Hobbit drama news alert: Peter Jackson says he got some decidedly mixed messages about potential involvement in Amazon’s Lord Of The Rings show, The Rings Of Power, over the last few years. This is per THR, which reports on a recent podcast conversation it had with the Lord Of The Rings filmmaker, in which he revealed that Amazon had originally reached out to him about potentially getting involved in its massively expensive adaptation of the Tolkien canon—and then ghosted him.
Jackson: “They asked me if I wanted to be involved—[writer-producer Fran Walsh] and I—and I said, ‘That’s an impossible question to answer without seeing a script. So they said, ‘As soon as we get the first couple scripts, we’ll send them to you.’ And the scripts never showed up. That’s the last thing I heard.” To be clear, Jackson—who expressed his enjoyment at the idea of approaching the show as a “totally neutral viewer”—didn’t sound upset about how it all shook out: “Which is fine. No complaints at all.”
What’s most interesting here, though, is how this about-face seems to have happened on Amazon’s side: When reached for comment by THR, the company gave a statement that “in pursuing the rights for our show, we were obligated to keep the series distinct and separate from the films.” (Warner Bros. owns the rights to the Jackson movies, so Amazon can’t use any elements that originated in them.) They added that “We have the utmost respect for Peter Jackson and The Lord of The Rings films and are thrilled that he is looking forward to watching The Rings of Power.”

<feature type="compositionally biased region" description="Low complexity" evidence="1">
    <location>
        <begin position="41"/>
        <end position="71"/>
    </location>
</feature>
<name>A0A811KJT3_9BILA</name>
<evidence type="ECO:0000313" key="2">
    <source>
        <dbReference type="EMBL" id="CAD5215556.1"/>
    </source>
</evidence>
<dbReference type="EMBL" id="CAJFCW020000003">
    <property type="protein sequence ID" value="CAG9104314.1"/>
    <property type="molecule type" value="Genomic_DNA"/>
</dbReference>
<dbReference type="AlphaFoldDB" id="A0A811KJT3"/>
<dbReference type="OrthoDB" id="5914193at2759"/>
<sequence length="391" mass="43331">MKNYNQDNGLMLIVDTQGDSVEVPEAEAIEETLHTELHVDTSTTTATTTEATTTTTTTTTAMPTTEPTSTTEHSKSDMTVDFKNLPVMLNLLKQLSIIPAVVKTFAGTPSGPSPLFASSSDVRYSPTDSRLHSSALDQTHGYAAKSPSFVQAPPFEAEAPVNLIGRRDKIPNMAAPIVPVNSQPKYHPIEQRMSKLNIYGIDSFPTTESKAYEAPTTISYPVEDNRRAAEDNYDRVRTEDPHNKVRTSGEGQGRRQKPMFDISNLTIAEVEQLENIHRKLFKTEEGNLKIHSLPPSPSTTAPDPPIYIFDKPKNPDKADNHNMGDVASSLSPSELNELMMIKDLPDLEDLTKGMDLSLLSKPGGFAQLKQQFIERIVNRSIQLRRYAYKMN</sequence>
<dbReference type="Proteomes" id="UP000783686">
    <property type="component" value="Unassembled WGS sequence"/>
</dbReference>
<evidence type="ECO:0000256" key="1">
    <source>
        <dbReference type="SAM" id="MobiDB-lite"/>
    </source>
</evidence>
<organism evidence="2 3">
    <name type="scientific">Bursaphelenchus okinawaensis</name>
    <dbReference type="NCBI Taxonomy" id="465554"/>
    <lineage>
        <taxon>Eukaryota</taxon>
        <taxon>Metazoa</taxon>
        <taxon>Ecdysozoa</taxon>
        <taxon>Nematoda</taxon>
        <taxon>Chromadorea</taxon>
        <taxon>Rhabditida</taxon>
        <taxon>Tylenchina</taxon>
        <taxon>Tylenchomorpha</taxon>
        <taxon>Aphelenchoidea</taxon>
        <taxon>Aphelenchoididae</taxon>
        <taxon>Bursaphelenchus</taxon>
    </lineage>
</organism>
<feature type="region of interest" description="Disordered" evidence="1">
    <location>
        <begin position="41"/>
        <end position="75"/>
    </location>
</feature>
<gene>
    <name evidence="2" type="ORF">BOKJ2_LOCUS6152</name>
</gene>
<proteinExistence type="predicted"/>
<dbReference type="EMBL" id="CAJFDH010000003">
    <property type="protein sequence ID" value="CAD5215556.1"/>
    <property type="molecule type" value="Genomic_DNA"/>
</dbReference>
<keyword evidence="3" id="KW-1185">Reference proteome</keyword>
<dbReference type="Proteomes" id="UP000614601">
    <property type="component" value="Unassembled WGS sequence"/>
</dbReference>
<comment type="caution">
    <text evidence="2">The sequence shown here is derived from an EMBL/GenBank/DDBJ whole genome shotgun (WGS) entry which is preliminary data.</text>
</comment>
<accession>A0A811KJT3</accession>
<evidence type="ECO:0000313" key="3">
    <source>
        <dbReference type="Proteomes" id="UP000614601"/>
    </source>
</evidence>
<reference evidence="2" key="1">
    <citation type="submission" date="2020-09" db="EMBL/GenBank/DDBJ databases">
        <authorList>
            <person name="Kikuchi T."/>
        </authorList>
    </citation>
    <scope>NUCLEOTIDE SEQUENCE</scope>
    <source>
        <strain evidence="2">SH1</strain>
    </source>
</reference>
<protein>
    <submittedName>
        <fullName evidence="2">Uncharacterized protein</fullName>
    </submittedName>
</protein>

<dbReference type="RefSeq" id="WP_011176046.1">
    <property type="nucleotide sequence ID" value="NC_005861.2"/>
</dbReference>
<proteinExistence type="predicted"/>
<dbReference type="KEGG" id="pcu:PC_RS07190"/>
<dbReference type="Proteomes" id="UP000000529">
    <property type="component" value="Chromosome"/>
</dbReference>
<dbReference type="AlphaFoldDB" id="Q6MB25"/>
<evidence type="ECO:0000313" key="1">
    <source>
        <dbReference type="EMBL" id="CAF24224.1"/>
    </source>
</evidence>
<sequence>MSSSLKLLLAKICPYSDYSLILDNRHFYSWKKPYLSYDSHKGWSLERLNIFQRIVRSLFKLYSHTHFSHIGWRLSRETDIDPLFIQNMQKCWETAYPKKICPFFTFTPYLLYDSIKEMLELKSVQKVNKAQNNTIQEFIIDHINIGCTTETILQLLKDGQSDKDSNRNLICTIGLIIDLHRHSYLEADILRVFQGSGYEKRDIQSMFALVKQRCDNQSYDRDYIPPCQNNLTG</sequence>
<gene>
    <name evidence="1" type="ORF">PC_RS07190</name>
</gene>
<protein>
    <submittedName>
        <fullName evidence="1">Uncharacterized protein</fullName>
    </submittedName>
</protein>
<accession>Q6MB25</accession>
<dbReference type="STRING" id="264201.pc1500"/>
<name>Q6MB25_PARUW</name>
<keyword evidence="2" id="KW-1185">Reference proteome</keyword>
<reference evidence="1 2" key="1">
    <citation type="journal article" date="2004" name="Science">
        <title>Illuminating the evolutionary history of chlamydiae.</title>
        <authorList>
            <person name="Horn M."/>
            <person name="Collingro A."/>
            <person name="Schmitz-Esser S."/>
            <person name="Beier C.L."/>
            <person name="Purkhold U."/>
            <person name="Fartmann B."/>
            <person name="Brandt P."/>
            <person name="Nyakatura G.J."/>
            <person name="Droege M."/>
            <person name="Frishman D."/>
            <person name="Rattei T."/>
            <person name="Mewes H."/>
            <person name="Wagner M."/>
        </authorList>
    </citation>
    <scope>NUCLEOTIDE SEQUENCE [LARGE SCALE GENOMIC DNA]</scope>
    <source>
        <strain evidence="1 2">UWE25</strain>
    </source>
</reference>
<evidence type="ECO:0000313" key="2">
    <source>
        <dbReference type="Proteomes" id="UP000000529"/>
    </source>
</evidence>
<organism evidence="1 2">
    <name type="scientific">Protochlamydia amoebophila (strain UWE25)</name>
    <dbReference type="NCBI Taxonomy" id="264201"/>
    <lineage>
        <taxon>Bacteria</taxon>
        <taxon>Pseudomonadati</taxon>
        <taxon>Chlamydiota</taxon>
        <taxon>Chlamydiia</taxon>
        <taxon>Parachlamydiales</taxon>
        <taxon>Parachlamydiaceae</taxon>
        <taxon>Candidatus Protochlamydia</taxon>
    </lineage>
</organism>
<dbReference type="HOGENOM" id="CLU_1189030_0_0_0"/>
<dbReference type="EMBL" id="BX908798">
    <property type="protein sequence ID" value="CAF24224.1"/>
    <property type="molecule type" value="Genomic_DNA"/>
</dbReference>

But THR also quotes “sources close to the project” that paint a messier story, noting that series showrunners J.D. Payne and Patrick McKay, and former Amazon executive Sharon Tal Yguado (who left the company in 2019) were both interested in luring Jackson into some level of collaboration. Opposed to the idea, apparently, were Amazon’s lawyers (for the aforementioned reasons). But also the Tolkien estate, whose chief representative, J.R.R. Tolkien’s son and literary executor, Christopher Tolkien, has been vocal in the past about his distaste for Jackson’s films. (“The commercialization has reduced the aesthetic and philosophical impact of the creation to nothing,” Tolkien said in an interview in 2012.) Amazon paid the estate some $250 million for the rights for its series—and also, of course, for the sheen of legitimacy their support of Rings Of Power would confer. So when they were “against having Jackson on board,” according to these same unnamed sources, it’s not hard to see that being a fairly decisive vote that put the kibosh on plans to try to bring Jackson into the fold.
Amazon’s The Rings Of Power debuts on September 2.